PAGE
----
Georgia – A state forever associated with “The Deep South” and one of the original 13 colonies, it has played a pivotal role in much of earlier and more recent US history. Its present-day population is slightly over 10 million, of whom a little over half a million are assessed as being illegal immigrants.
Once famed for its cotton and agriculture but with high levels of poverty, today’s state economy was boosted by previous booms which resulted in Atlanta becoming a major employment and wealth-generation hub. One of the states known to be part of the “sunshine belt”, it is now a center of export shipping via Savannah, manufacturing, investment and technology. It is also one of only 15 US states with a “AAA” credit rating.
Georgia’s median per capita income is in the range of $50,000-60,000, which falls in line with national averages. Despite widespread economic wealth, the state’s crime averages continue to be at - or above - national levels. They include:
- It’s the 42nd safest state for property crime (where 1st = lowest crime)
- Georgia has a violent crime rate significantly above the national average with a ratio of 1.25 based upon 4.33 violent crimes per 1,000 versus the national average figure of 3.47.
- Property crime is marginally below national levels at 39.23 against the national level of 40.43 – giving a ratio of 0.97.
In spite of the above, parts of Georgia have low crime statistics. The five safest locations statistically are:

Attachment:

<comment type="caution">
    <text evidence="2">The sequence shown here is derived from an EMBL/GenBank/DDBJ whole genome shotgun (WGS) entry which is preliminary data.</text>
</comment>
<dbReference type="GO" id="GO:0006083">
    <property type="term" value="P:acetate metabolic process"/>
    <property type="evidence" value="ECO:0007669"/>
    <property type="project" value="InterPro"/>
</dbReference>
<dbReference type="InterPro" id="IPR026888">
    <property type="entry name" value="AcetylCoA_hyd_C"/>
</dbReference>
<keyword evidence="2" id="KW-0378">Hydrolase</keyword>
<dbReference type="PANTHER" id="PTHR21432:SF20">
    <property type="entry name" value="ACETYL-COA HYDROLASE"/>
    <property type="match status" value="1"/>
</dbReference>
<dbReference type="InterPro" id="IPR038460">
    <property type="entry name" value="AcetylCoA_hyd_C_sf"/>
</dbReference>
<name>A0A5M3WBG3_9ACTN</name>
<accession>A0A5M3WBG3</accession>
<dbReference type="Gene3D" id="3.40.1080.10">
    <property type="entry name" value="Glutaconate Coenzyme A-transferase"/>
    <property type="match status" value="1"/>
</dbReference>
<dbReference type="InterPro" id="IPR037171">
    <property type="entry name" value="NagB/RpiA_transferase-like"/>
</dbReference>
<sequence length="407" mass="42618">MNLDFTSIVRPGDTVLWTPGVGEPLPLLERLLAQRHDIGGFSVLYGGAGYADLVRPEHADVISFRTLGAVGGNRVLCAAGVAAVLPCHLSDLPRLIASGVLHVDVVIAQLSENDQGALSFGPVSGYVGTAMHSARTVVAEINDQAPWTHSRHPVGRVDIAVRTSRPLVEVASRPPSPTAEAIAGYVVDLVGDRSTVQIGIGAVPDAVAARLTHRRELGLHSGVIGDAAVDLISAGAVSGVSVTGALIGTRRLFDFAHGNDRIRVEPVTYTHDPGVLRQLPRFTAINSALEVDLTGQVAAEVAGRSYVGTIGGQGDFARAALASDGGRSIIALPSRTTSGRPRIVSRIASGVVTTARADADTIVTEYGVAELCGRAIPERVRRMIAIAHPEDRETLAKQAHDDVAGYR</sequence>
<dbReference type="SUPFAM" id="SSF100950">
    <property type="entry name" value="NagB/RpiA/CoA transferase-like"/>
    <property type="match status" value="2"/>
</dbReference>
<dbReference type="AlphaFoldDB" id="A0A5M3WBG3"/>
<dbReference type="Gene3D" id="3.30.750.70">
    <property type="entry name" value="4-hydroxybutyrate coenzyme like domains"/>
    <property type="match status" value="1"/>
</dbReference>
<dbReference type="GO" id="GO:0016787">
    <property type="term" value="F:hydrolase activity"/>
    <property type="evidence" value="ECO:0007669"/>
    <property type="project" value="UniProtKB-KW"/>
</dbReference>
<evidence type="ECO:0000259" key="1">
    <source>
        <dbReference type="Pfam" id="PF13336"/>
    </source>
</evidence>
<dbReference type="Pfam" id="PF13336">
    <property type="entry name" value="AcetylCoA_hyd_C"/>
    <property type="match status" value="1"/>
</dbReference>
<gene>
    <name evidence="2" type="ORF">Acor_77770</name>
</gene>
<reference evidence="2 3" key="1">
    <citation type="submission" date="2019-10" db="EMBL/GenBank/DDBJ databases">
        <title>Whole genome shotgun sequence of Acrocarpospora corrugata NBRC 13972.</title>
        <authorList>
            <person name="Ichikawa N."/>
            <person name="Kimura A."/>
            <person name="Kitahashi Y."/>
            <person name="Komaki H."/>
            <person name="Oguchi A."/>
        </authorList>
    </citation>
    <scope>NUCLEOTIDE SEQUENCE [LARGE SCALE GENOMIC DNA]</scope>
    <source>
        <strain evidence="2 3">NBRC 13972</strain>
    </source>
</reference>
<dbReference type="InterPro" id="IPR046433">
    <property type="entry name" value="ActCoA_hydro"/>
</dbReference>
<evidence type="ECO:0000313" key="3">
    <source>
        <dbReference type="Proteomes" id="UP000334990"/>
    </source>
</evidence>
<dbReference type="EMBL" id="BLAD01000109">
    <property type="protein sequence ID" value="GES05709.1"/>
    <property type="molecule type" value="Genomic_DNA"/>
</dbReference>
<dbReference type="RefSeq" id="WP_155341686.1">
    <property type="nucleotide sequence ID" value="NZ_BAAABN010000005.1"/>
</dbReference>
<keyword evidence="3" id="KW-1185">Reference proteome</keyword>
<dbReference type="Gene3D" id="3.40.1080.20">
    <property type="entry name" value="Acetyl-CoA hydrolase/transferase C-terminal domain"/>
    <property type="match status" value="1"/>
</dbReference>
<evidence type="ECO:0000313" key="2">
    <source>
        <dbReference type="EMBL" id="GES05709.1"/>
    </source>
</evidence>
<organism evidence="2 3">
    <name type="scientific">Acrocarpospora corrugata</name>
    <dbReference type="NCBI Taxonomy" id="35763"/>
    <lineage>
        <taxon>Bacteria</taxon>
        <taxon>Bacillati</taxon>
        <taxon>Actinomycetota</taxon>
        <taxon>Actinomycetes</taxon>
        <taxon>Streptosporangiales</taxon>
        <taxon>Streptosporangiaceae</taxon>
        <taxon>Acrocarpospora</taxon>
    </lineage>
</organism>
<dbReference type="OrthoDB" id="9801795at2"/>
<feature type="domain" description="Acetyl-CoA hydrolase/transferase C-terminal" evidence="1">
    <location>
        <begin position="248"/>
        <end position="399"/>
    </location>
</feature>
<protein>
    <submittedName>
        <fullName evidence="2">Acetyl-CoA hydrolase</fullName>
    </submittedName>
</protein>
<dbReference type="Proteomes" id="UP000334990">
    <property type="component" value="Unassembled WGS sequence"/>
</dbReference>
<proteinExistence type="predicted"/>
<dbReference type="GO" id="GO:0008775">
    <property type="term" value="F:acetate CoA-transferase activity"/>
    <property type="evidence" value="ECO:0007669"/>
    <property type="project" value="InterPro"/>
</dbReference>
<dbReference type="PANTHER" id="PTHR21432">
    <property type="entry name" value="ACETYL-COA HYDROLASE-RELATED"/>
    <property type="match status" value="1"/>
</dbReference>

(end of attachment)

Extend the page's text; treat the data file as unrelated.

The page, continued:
- Holly Springs
- Johns Creek
Safest Cities in Georgia, 2019
|Rank||City||Violent Crimes||Property Crimes||Violent Crime Rate||Property Crime Rate|
To identify the safest cities in Georgia, we reviewed the most recent FBI Uniform Crime Report statistics. A total of 7,639 cities were factored into this ranking with populations ranging from 7,639 to 4,007,147. However, we eliminated any cities that failed to submit a complete crime report to the FBI and removed cities with populations under 10,000.
Overall, data from 8,793 law enforcement agencies that represented more 193 million of the US population helped us draw interesting insights between the size of the police force and incidence of crime.
There are two broad classifications of crimes: violent crimes and non-violent crimes. According to the FBI, “Violent crime is composed of four offenses: murder and non-negligent manslaughter, rape, robbery, and aggravated assault. Violent crimes are defined in the UCR Program as those offenses that involve force or threat of force. Property crime includes the offenses of burglary, larceny-theft, motor vehicle theft, and arson. The object of the theft-type offenses is the taking of money or property, but there is no force or threat of force against the victims. ”
We computed the total number of crimes reported by each city by adding violent crimes and property crimes. We then rated them using the population of the city and created a crime rate as the number of crimes per 1,000 population. Then we transformed the total crime rate variable so that the skewness was reduced and we normalized it so the final number became a score between 0 and 1.
Next, we computed a new variable called Police Adequacy (TotalCrimes / Number of police employees). We consider that the smaller the police adequacy statistic is, the safer the city is. We transformed and normalized this police adequacy variable also, resulting in a score between 0 and 1. Finally, we combined the two scores to create a safety score for each city.